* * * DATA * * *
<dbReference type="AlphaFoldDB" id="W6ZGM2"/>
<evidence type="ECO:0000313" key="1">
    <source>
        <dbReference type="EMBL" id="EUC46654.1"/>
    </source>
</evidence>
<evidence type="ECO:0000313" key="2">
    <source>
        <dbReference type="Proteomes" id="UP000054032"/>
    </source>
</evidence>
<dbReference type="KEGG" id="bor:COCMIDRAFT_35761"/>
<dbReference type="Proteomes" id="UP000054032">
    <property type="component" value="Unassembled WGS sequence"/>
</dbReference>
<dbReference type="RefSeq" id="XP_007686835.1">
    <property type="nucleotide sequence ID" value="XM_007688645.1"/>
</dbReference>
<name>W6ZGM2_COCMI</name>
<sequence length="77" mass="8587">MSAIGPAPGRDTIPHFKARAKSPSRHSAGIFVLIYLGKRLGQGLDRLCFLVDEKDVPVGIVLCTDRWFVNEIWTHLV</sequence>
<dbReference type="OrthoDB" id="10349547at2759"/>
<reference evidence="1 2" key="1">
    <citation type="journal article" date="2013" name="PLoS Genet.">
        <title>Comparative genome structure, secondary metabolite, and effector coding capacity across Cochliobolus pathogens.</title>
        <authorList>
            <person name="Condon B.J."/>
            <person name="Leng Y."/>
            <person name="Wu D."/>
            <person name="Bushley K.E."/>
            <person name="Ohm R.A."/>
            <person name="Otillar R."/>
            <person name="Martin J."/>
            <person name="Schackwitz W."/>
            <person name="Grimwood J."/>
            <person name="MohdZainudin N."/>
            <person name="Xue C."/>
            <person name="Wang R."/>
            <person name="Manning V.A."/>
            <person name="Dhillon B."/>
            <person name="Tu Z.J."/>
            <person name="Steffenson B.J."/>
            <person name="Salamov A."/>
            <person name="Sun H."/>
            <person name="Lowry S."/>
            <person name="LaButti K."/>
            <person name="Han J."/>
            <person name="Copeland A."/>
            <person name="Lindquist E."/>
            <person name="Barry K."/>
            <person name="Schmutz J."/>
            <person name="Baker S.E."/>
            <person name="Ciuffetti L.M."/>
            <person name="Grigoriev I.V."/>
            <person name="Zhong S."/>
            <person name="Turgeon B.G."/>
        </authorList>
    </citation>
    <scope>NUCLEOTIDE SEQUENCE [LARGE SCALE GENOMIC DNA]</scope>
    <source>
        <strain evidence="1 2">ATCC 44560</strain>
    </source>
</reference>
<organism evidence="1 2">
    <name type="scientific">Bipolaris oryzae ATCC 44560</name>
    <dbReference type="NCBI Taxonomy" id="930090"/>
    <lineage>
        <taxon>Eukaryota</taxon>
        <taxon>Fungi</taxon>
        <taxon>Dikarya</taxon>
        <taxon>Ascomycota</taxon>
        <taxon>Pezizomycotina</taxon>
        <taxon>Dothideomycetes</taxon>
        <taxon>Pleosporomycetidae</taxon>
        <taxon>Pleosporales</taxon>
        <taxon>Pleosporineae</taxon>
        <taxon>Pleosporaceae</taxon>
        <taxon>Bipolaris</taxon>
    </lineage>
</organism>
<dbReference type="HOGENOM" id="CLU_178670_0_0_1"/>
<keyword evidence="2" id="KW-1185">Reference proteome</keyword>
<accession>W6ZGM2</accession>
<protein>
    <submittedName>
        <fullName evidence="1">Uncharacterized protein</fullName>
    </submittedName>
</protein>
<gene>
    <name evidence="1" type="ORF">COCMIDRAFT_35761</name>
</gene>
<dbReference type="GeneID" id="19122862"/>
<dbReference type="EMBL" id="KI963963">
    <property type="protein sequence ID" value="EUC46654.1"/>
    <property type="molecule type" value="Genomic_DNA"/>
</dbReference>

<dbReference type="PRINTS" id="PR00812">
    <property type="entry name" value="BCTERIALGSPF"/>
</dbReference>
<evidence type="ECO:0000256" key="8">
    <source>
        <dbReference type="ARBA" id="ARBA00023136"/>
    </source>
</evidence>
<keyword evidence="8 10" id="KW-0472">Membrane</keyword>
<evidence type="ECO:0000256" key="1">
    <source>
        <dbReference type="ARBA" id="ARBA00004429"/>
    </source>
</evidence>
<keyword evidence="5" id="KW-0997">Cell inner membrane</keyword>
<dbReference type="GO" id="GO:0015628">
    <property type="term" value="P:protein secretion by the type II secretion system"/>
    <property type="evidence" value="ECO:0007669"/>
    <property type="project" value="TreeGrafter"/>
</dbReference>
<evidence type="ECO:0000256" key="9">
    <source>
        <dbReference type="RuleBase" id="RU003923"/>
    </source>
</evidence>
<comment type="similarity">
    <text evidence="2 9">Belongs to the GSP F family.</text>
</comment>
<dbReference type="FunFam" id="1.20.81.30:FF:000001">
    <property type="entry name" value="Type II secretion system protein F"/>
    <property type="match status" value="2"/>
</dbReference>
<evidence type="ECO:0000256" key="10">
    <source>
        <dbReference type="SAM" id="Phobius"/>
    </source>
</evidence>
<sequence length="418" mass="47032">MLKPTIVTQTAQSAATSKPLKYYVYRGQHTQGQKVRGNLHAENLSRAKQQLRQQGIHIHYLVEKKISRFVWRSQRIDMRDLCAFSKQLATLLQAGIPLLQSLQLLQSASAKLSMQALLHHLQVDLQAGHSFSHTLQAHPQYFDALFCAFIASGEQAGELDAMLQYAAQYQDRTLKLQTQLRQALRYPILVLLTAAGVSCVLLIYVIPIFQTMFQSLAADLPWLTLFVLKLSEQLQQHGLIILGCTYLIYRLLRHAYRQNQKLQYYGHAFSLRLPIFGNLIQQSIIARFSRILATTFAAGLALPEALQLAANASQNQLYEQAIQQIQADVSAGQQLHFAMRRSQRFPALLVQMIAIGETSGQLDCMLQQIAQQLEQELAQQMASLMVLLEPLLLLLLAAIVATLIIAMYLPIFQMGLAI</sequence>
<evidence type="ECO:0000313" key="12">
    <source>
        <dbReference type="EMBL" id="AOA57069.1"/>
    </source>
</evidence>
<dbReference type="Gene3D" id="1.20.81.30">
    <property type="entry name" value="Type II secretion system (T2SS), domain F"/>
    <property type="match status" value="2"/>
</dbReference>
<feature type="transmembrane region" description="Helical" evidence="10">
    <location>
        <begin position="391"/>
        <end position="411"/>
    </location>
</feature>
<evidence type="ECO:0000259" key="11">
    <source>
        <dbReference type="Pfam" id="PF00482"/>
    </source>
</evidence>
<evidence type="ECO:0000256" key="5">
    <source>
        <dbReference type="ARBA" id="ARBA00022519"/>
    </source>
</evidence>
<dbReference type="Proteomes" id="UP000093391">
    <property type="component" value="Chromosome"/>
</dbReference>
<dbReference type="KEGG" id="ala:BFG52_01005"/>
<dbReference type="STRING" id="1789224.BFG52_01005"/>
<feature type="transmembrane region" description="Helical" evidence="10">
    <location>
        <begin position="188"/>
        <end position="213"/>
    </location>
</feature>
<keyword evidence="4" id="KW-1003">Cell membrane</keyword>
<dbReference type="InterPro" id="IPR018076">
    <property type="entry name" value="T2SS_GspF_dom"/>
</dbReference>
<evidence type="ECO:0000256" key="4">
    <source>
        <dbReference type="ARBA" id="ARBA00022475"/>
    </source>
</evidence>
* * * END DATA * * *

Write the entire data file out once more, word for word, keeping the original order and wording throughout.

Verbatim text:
<dbReference type="AlphaFoldDB" id="W6ZGM2"/>
<evidence type="ECO:0000313" key="1">
    <source>
        <dbReference type="EMBL" id="EUC46654.1"/>
    </source>
</evidence>
<evidence type="ECO:0000313" key="2">
    <source>
        <dbReference type="Proteomes" id="UP000054032"/>
    </source>
</evidence>
<dbReference type="KEGG" id="bor:COCMIDRAFT_35761"/>
<dbReference type="Proteomes" id="UP000054032">
    <property type="component" value="Unassembled WGS sequence"/>
</dbReference>
<dbReference type="RefSeq" id="XP_007686835.1">
    <property type="nucleotide sequence ID" value="XM_007688645.1"/>
</dbReference>
<name>W6ZGM2_COCMI</name>
<sequence length="77" mass="8587">MSAIGPAPGRDTIPHFKARAKSPSRHSAGIFVLIYLGKRLGQGLDRLCFLVDEKDVPVGIVLCTDRWFVNEIWTHLV</sequence>
<dbReference type="OrthoDB" id="10349547at2759"/>
<reference evidence="1 2" key="1">
    <citation type="journal article" date="2013" name="PLoS Genet.">
        <title>Comparative genome structure, secondary metabolite, and effector coding capacity across Cochliobolus pathogens.</title>
        <authorList>
            <person name="Condon B.J."/>
            <person name="Leng Y."/>
            <person name="Wu D."/>
            <person name="Bushley K.E."/>
            <person name="Ohm R.A."/>
            <person name="Otillar R."/>
            <person name="Martin J."/>
            <person name="Schackwitz W."/>
            <person name="Grimwood J."/>
            <person name="MohdZainudin N."/>
            <person name="Xue C."/>
            <person name="Wang R."/>
            <person name="Manning V.A."/>
            <person name="Dhillon B."/>
            <person name="Tu Z.J."/>
            <person name="Steffenson B.J."/>
            <person name="Salamov A."/>
            <person name="Sun H."/>
            <person name="Lowry S."/>
            <person name="LaButti K."/>
            <person name="Han J."/>
            <person name="Copeland A."/>
            <person name="Lindquist E."/>
            <person name="Barry K."/>
            <person name="Schmutz J."/>
            <person name="Baker S.E."/>
            <person name="Ciuffetti L.M."/>
            <person name="Grigoriev I.V."/>
            <person name="Zhong S."/>
            <person name="Turgeon B.G."/>
        </authorList>
    </citation>
    <scope>NUCLEOTIDE SEQUENCE [LARGE SCALE GENOMIC DNA]</scope>
    <source>
        <strain evidence="1 2">ATCC 44560</strain>
    </source>
</reference>
<organism evidence="1 2">
    <name type="scientific">Bipolaris oryzae ATCC 44560</name>
    <dbReference type="NCBI Taxonomy" id="930090"/>
    <lineage>
        <taxon>Eukaryota</taxon>
        <taxon>Fungi</taxon>
        <taxon>Dikarya</taxon>
        <taxon>Ascomycota</taxon>
        <taxon>Pezizomycotina</taxon>
        <taxon>Dothideomycetes</taxon>
        <taxon>Pleosporomycetidae</taxon>
        <taxon>Pleosporales</taxon>
        <taxon>Pleosporineae</taxon>
        <taxon>Pleosporaceae</taxon>
        <taxon>Bipolaris</taxon>
    </lineage>
</organism>
<dbReference type="HOGENOM" id="CLU_178670_0_0_1"/>
<keyword evidence="2" id="KW-1185">Reference proteome</keyword>
<accession>W6ZGM2</accession>
<protein>
    <submittedName>
        <fullName evidence="1">Uncharacterized protein</fullName>
    </submittedName>
</protein>
<gene>
    <name evidence="1" type="ORF">COCMIDRAFT_35761</name>
</gene>
<dbReference type="GeneID" id="19122862"/>
<dbReference type="EMBL" id="KI963963">
    <property type="protein sequence ID" value="EUC46654.1"/>
    <property type="molecule type" value="Genomic_DNA"/>
</dbReference>

<dbReference type="PRINTS" id="PR00812">
    <property type="entry name" value="BCTERIALGSPF"/>
</dbReference>
<evidence type="ECO:0000256" key="8">
    <source>
        <dbReference type="ARBA" id="ARBA00023136"/>
    </source>
</evidence>
<keyword evidence="8 10" id="KW-0472">Membrane</keyword>
<evidence type="ECO:0000256" key="1">
    <source>
        <dbReference type="ARBA" id="ARBA00004429"/>
    </source>
</evidence>
<keyword evidence="5" id="KW-0997">Cell inner membrane</keyword>
<dbReference type="GO" id="GO:0015628">
    <property type="term" value="P:protein secretion by the type II secretion system"/>
    <property type="evidence" value="ECO:0007669"/>
    <property type="project" value="TreeGrafter"/>
</dbReference>
<evidence type="ECO:0000256" key="9">
    <source>
        <dbReference type="RuleBase" id="RU003923"/>
    </source>
</evidence>
<comment type="similarity">
    <text evidence="2 9">Belongs to the GSP F family.</text>
</comment>
<dbReference type="FunFam" id="1.20.81.30:FF:000001">
    <property type="entry name" value="Type II secretion system protein F"/>
    <property type="match status" value="2"/>
</dbReference>
<evidence type="ECO:0000256" key="10">
    <source>
        <dbReference type="SAM" id="Phobius"/>
    </source>
</evidence>
<sequence length="418" mass="47032">MLKPTIVTQTAQSAATSKPLKYYVYRGQHTQGQKVRGNLHAENLSRAKQQLRQQGIHIHYLVEKKISRFVWRSQRIDMRDLCAFSKQLATLLQAGIPLLQSLQLLQSASAKLSMQALLHHLQVDLQAGHSFSHTLQAHPQYFDALFCAFIASGEQAGELDAMLQYAAQYQDRTLKLQTQLRQALRYPILVLLTAAGVSCVLLIYVIPIFQTMFQSLAADLPWLTLFVLKLSEQLQQHGLIILGCTYLIYRLLRHAYRQNQKLQYYGHAFSLRLPIFGNLIQQSIIARFSRILATTFAAGLALPEALQLAANASQNQLYEQAIQQIQADVSAGQQLHFAMRRSQRFPALLVQMIAIGETSGQLDCMLQQIAQQLEQELAQQMASLMVLLEPLLLLLLAAIVATLIIAMYLPIFQMGLAI</sequence>
<evidence type="ECO:0000313" key="12">
    <source>
        <dbReference type="EMBL" id="AOA57069.1"/>
    </source>
</evidence>
<dbReference type="Gene3D" id="1.20.81.30">
    <property type="entry name" value="Type II secretion system (T2SS), domain F"/>
    <property type="match status" value="2"/>
</dbReference>
<feature type="transmembrane region" description="Helical" evidence="10">
    <location>
        <begin position="391"/>
        <end position="411"/>
    </location>
</feature>
<evidence type="ECO:0000259" key="11">
    <source>
        <dbReference type="Pfam" id="PF00482"/>
    </source>
</evidence>
<evidence type="ECO:0000256" key="5">
    <source>
        <dbReference type="ARBA" id="ARBA00022519"/>
    </source>
</evidence>
<dbReference type="Proteomes" id="UP000093391">
    <property type="component" value="Chromosome"/>
</dbReference>
<dbReference type="KEGG" id="ala:BFG52_01005"/>
<dbReference type="STRING" id="1789224.BFG52_01005"/>
<feature type="transmembrane region" description="Helical" evidence="10">
    <location>
        <begin position="188"/>
        <end position="213"/>
    </location>
</feature>
<keyword evidence="4" id="KW-1003">Cell membrane</keyword>
<dbReference type="InterPro" id="IPR018076">
    <property type="entry name" value="T2SS_GspF_dom"/>
</dbReference>
<evidence type="ECO:0000256" key="4">
    <source>
        <dbReference type="ARBA" id="ARBA00022475"/>
    </source>
</evidence>